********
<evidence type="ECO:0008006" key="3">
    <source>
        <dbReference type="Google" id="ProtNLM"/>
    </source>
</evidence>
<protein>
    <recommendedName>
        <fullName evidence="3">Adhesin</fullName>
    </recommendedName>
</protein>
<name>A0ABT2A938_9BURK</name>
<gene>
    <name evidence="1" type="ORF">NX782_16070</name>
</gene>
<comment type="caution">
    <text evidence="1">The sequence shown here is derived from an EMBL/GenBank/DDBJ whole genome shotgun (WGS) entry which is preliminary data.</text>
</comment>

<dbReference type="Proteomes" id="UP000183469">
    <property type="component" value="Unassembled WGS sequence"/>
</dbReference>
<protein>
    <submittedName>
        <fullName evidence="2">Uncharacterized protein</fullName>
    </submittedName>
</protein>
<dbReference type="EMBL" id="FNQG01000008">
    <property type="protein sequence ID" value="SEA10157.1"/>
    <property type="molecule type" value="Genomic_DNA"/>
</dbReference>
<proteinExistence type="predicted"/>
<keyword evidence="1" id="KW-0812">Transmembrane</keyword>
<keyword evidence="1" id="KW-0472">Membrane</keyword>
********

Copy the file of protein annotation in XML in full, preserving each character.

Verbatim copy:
<evidence type="ECO:0008006" key="3">
    <source>
        <dbReference type="Google" id="ProtNLM"/>
    </source>
</evidence>
<protein>
    <recommendedName>
        <fullName evidence="3">Adhesin</fullName>
    </recommendedName>
</protein>
<name>A0ABT2A938_9BURK</name>
<gene>
    <name evidence="1" type="ORF">NX782_16070</name>
</gene>
<comment type="caution">
    <text evidence="1">The sequence shown here is derived from an EMBL/GenBank/DDBJ whole genome shotgun (WGS) entry which is preliminary data.</text>
</comment>

<dbReference type="Proteomes" id="UP000183469">
    <property type="component" value="Unassembled WGS sequence"/>
</dbReference>
<protein>
    <submittedName>
        <fullName evidence="2">Uncharacterized protein</fullName>
    </submittedName>
</protein>
<dbReference type="EMBL" id="FNQG01000008">
    <property type="protein sequence ID" value="SEA10157.1"/>
    <property type="molecule type" value="Genomic_DNA"/>
</dbReference>
<proteinExistence type="predicted"/>
<keyword evidence="1" id="KW-0812">Transmembrane</keyword>
<keyword evidence="1" id="KW-0472">Membrane</keyword>